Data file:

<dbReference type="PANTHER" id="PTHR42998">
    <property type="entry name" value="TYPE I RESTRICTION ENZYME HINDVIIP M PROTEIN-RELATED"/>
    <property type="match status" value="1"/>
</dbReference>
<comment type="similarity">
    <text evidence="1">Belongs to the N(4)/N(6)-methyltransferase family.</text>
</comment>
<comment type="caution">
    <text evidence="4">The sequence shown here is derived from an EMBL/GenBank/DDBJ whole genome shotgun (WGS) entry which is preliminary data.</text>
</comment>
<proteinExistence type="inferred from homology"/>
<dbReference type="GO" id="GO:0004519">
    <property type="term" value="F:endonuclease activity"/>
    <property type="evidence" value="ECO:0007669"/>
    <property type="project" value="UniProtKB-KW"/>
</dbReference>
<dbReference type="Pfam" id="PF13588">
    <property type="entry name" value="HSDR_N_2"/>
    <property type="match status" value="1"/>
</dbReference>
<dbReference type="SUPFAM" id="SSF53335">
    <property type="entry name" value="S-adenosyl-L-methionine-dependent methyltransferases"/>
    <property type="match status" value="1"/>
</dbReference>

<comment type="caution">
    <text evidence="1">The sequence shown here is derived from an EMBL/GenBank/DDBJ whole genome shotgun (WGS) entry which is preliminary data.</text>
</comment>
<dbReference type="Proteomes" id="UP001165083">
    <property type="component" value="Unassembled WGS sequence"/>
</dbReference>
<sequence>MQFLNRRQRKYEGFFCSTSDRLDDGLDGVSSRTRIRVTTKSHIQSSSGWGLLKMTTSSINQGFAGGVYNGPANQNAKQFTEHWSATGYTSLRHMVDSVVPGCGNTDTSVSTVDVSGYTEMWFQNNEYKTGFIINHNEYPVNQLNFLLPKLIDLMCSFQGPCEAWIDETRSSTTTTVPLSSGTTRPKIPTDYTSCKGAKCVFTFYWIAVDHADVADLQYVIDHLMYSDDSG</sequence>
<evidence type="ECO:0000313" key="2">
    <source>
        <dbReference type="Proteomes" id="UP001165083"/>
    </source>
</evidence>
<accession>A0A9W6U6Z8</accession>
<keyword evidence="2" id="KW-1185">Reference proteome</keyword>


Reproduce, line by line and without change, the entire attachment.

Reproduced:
<dbReference type="PANTHER" id="PTHR42998">
    <property type="entry name" value="TYPE I RESTRICTION ENZYME HINDVIIP M PROTEIN-RELATED"/>
    <property type="match status" value="1"/>
</dbReference>
<comment type="similarity">
    <text evidence="1">Belongs to the N(4)/N(6)-methyltransferase family.</text>
</comment>
<comment type="caution">
    <text evidence="4">The sequence shown here is derived from an EMBL/GenBank/DDBJ whole genome shotgun (WGS) entry which is preliminary data.</text>
</comment>
<proteinExistence type="inferred from homology"/>
<dbReference type="GO" id="GO:0004519">
    <property type="term" value="F:endonuclease activity"/>
    <property type="evidence" value="ECO:0007669"/>
    <property type="project" value="UniProtKB-KW"/>
</dbReference>
<dbReference type="Pfam" id="PF13588">
    <property type="entry name" value="HSDR_N_2"/>
    <property type="match status" value="1"/>
</dbReference>
<dbReference type="SUPFAM" id="SSF53335">
    <property type="entry name" value="S-adenosyl-L-methionine-dependent methyltransferases"/>
    <property type="match status" value="1"/>
</dbReference>

<comment type="caution">
    <text evidence="1">The sequence shown here is derived from an EMBL/GenBank/DDBJ whole genome shotgun (WGS) entry which is preliminary data.</text>
</comment>
<dbReference type="Proteomes" id="UP001165083">
    <property type="component" value="Unassembled WGS sequence"/>
</dbReference>
<sequence>MQFLNRRQRKYEGFFCSTSDRLDDGLDGVSSRTRIRVTTKSHIQSSSGWGLLKMTTSSINQGFAGGVYNGPANQNAKQFTEHWSATGYTSLRHMVDSVVPGCGNTDTSVSTVDVSGYTEMWFQNNEYKTGFIINHNEYPVNQLNFLLPKLIDLMCSFQGPCEAWIDETRSSTTTTVPLSSGTTRPKIPTDYTSCKGAKCVFTFYWIAVDHADVADLQYVIDHLMYSDDSG</sequence>
<evidence type="ECO:0000313" key="2">
    <source>
        <dbReference type="Proteomes" id="UP001165083"/>
    </source>
</evidence>
<accession>A0A9W6U6Z8</accession>
<keyword evidence="2" id="KW-1185">Reference proteome</keyword>